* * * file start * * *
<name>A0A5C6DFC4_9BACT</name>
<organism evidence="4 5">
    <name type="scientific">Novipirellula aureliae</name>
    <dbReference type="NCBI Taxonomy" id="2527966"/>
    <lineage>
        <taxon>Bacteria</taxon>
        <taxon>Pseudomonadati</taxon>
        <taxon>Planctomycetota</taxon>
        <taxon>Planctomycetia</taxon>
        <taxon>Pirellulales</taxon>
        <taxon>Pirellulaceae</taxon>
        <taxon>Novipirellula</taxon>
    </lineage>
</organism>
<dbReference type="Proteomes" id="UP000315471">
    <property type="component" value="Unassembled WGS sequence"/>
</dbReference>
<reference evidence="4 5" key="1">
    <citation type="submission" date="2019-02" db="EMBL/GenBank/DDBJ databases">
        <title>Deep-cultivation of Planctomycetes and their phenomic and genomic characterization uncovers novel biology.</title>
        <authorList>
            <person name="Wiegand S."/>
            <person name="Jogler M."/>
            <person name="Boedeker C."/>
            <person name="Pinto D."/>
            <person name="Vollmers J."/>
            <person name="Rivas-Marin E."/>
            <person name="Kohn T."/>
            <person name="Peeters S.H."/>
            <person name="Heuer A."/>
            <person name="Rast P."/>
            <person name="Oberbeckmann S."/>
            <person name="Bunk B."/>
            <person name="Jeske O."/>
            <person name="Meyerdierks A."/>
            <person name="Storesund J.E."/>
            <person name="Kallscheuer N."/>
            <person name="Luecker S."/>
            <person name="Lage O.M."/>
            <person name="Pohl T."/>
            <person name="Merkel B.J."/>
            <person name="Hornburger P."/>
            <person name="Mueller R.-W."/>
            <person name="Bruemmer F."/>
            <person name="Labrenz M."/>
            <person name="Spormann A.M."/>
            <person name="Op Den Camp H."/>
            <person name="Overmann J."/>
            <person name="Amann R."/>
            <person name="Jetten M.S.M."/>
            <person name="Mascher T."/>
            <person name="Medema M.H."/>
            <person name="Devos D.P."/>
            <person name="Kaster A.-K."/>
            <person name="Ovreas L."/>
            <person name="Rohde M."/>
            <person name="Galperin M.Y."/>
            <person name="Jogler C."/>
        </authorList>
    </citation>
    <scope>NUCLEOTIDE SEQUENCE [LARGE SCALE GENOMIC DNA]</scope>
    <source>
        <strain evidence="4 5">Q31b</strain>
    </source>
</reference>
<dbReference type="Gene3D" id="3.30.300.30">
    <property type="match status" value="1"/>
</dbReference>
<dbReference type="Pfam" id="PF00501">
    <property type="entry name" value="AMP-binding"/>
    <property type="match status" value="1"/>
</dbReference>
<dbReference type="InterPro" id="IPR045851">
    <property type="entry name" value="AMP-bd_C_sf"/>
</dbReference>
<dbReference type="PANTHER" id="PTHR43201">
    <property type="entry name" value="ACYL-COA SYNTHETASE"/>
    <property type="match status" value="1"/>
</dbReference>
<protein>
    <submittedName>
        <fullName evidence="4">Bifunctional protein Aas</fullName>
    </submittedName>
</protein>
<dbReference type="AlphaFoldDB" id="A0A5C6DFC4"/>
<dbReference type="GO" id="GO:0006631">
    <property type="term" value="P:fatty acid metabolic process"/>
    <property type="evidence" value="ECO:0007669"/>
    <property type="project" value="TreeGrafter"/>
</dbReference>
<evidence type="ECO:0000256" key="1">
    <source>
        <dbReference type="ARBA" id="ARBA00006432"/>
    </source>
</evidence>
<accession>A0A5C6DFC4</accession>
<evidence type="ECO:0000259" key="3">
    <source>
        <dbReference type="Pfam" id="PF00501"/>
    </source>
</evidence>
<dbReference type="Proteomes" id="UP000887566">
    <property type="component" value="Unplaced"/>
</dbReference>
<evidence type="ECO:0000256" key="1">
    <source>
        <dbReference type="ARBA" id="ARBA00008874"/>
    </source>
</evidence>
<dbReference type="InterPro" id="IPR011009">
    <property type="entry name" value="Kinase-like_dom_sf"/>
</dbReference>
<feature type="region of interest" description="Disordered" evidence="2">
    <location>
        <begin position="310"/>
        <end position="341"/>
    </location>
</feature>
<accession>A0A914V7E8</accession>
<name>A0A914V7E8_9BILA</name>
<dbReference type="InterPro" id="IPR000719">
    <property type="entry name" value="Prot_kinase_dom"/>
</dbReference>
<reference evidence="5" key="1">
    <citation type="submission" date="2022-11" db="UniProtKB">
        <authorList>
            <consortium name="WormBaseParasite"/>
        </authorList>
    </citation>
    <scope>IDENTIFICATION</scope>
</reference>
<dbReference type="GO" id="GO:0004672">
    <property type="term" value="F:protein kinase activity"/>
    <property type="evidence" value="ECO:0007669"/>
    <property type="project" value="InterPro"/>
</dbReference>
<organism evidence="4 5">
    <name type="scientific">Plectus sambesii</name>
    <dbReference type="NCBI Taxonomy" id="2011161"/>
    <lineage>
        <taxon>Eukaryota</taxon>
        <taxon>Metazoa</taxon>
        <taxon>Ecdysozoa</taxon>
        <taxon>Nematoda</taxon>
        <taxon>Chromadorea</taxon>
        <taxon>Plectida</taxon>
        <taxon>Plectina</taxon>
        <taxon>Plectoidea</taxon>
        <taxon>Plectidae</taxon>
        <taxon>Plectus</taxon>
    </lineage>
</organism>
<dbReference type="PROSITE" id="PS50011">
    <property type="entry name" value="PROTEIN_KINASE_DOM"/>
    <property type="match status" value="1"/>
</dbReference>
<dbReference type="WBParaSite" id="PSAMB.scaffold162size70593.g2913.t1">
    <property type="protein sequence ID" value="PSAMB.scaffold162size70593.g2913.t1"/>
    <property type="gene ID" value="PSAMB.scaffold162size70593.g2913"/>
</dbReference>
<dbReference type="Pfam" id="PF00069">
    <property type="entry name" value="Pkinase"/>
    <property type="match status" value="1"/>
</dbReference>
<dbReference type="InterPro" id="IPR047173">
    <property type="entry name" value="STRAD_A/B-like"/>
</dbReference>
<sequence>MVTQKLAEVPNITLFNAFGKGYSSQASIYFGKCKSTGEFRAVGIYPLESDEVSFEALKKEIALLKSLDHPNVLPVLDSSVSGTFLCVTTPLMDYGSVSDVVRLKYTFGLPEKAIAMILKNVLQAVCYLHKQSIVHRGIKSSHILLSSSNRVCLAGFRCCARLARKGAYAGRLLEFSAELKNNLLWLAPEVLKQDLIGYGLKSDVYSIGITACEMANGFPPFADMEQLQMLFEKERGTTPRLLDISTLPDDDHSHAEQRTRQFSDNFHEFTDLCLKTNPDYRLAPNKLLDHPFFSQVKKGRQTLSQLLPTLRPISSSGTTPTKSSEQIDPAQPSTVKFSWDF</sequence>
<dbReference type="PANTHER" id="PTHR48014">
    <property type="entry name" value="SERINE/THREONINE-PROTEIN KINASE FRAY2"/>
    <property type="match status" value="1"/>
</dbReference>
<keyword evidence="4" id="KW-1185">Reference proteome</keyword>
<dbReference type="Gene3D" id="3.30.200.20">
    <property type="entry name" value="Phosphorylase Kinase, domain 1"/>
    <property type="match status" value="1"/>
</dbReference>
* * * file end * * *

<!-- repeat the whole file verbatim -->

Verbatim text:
<name>A0A5C6DFC4_9BACT</name>
<organism evidence="4 5">
    <name type="scientific">Novipirellula aureliae</name>
    <dbReference type="NCBI Taxonomy" id="2527966"/>
    <lineage>
        <taxon>Bacteria</taxon>
        <taxon>Pseudomonadati</taxon>
        <taxon>Planctomycetota</taxon>
        <taxon>Planctomycetia</taxon>
        <taxon>Pirellulales</taxon>
        <taxon>Pirellulaceae</taxon>
        <taxon>Novipirellula</taxon>
    </lineage>
</organism>
<dbReference type="Proteomes" id="UP000315471">
    <property type="component" value="Unassembled WGS sequence"/>
</dbReference>
<reference evidence="4 5" key="1">
    <citation type="submission" date="2019-02" db="EMBL/GenBank/DDBJ databases">
        <title>Deep-cultivation of Planctomycetes and their phenomic and genomic characterization uncovers novel biology.</title>
        <authorList>
            <person name="Wiegand S."/>
            <person name="Jogler M."/>
            <person name="Boedeker C."/>
            <person name="Pinto D."/>
            <person name="Vollmers J."/>
            <person name="Rivas-Marin E."/>
            <person name="Kohn T."/>
            <person name="Peeters S.H."/>
            <person name="Heuer A."/>
            <person name="Rast P."/>
            <person name="Oberbeckmann S."/>
            <person name="Bunk B."/>
            <person name="Jeske O."/>
            <person name="Meyerdierks A."/>
            <person name="Storesund J.E."/>
            <person name="Kallscheuer N."/>
            <person name="Luecker S."/>
            <person name="Lage O.M."/>
            <person name="Pohl T."/>
            <person name="Merkel B.J."/>
            <person name="Hornburger P."/>
            <person name="Mueller R.-W."/>
            <person name="Bruemmer F."/>
            <person name="Labrenz M."/>
            <person name="Spormann A.M."/>
            <person name="Op Den Camp H."/>
            <person name="Overmann J."/>
            <person name="Amann R."/>
            <person name="Jetten M.S.M."/>
            <person name="Mascher T."/>
            <person name="Medema M.H."/>
            <person name="Devos D.P."/>
            <person name="Kaster A.-K."/>
            <person name="Ovreas L."/>
            <person name="Rohde M."/>
            <person name="Galperin M.Y."/>
            <person name="Jogler C."/>
        </authorList>
    </citation>
    <scope>NUCLEOTIDE SEQUENCE [LARGE SCALE GENOMIC DNA]</scope>
    <source>
        <strain evidence="4 5">Q31b</strain>
    </source>
</reference>
<dbReference type="Gene3D" id="3.30.300.30">
    <property type="match status" value="1"/>
</dbReference>
<dbReference type="Pfam" id="PF00501">
    <property type="entry name" value="AMP-binding"/>
    <property type="match status" value="1"/>
</dbReference>
<dbReference type="InterPro" id="IPR045851">
    <property type="entry name" value="AMP-bd_C_sf"/>
</dbReference>
<dbReference type="PANTHER" id="PTHR43201">
    <property type="entry name" value="ACYL-COA SYNTHETASE"/>
    <property type="match status" value="1"/>
</dbReference>
<protein>
    <submittedName>
        <fullName evidence="4">Bifunctional protein Aas</fullName>
    </submittedName>
</protein>
<dbReference type="AlphaFoldDB" id="A0A5C6DFC4"/>
<dbReference type="GO" id="GO:0006631">
    <property type="term" value="P:fatty acid metabolic process"/>
    <property type="evidence" value="ECO:0007669"/>
    <property type="project" value="TreeGrafter"/>
</dbReference>
<evidence type="ECO:0000256" key="1">
    <source>
        <dbReference type="ARBA" id="ARBA00006432"/>
    </source>
</evidence>
<accession>A0A5C6DFC4</accession>
<evidence type="ECO:0000259" key="3">
    <source>
        <dbReference type="Pfam" id="PF00501"/>
    </source>
</evidence>
<dbReference type="Proteomes" id="UP000887566">
    <property type="component" value="Unplaced"/>
</dbReference>
<evidence type="ECO:0000256" key="1">
    <source>
        <dbReference type="ARBA" id="ARBA00008874"/>
    </source>
</evidence>
<dbReference type="InterPro" id="IPR011009">
    <property type="entry name" value="Kinase-like_dom_sf"/>
</dbReference>
<feature type="region of interest" description="Disordered" evidence="2">
    <location>
        <begin position="310"/>
        <end position="341"/>
    </location>
</feature>
<accession>A0A914V7E8</accession>
<name>A0A914V7E8_9BILA</name>
<dbReference type="InterPro" id="IPR000719">
    <property type="entry name" value="Prot_kinase_dom"/>
</dbReference>
<reference evidence="5" key="1">
    <citation type="submission" date="2022-11" db="UniProtKB">
        <authorList>
            <consortium name="WormBaseParasite"/>
        </authorList>
    </citation>
    <scope>IDENTIFICATION</scope>
</reference>
<dbReference type="GO" id="GO:0004672">
    <property type="term" value="F:protein kinase activity"/>
    <property type="evidence" value="ECO:0007669"/>
    <property type="project" value="InterPro"/>
</dbReference>
<organism evidence="4 5">
    <name type="scientific">Plectus sambesii</name>
    <dbReference type="NCBI Taxonomy" id="2011161"/>
    <lineage>
        <taxon>Eukaryota</taxon>
        <taxon>Metazoa</taxon>
        <taxon>Ecdysozoa</taxon>
        <taxon>Nematoda</taxon>
        <taxon>Chromadorea</taxon>
        <taxon>Plectida</taxon>
        <taxon>Plectina</taxon>
        <taxon>Plectoidea</taxon>
        <taxon>Plectidae</taxon>
        <taxon>Plectus</taxon>
    </lineage>
</organism>
<dbReference type="PROSITE" id="PS50011">
    <property type="entry name" value="PROTEIN_KINASE_DOM"/>
    <property type="match status" value="1"/>
</dbReference>
<dbReference type="WBParaSite" id="PSAMB.scaffold162size70593.g2913.t1">
    <property type="protein sequence ID" value="PSAMB.scaffold162size70593.g2913.t1"/>
    <property type="gene ID" value="PSAMB.scaffold162size70593.g2913"/>
</dbReference>
<dbReference type="Pfam" id="PF00069">
    <property type="entry name" value="Pkinase"/>
    <property type="match status" value="1"/>
</dbReference>
<dbReference type="InterPro" id="IPR047173">
    <property type="entry name" value="STRAD_A/B-like"/>
</dbReference>
<sequence>MVTQKLAEVPNITLFNAFGKGYSSQASIYFGKCKSTGEFRAVGIYPLESDEVSFEALKKEIALLKSLDHPNVLPVLDSSVSGTFLCVTTPLMDYGSVSDVVRLKYTFGLPEKAIAMILKNVLQAVCYLHKQSIVHRGIKSSHILLSSSNRVCLAGFRCCARLARKGAYAGRLLEFSAELKNNLLWLAPEVLKQDLIGYGLKSDVYSIGITACEMANGFPPFADMEQLQMLFEKERGTTPRLLDISTLPDDDHSHAEQRTRQFSDNFHEFTDLCLKTNPDYRLAPNKLLDHPFFSQVKKGRQTLSQLLPTLRPISSSGTTPTKSSEQIDPAQPSTVKFSWDF</sequence>
<dbReference type="PANTHER" id="PTHR48014">
    <property type="entry name" value="SERINE/THREONINE-PROTEIN KINASE FRAY2"/>
    <property type="match status" value="1"/>
</dbReference>
<keyword evidence="4" id="KW-1185">Reference proteome</keyword>
<dbReference type="Gene3D" id="3.30.200.20">
    <property type="entry name" value="Phosphorylase Kinase, domain 1"/>
    <property type="match status" value="1"/>
</dbReference>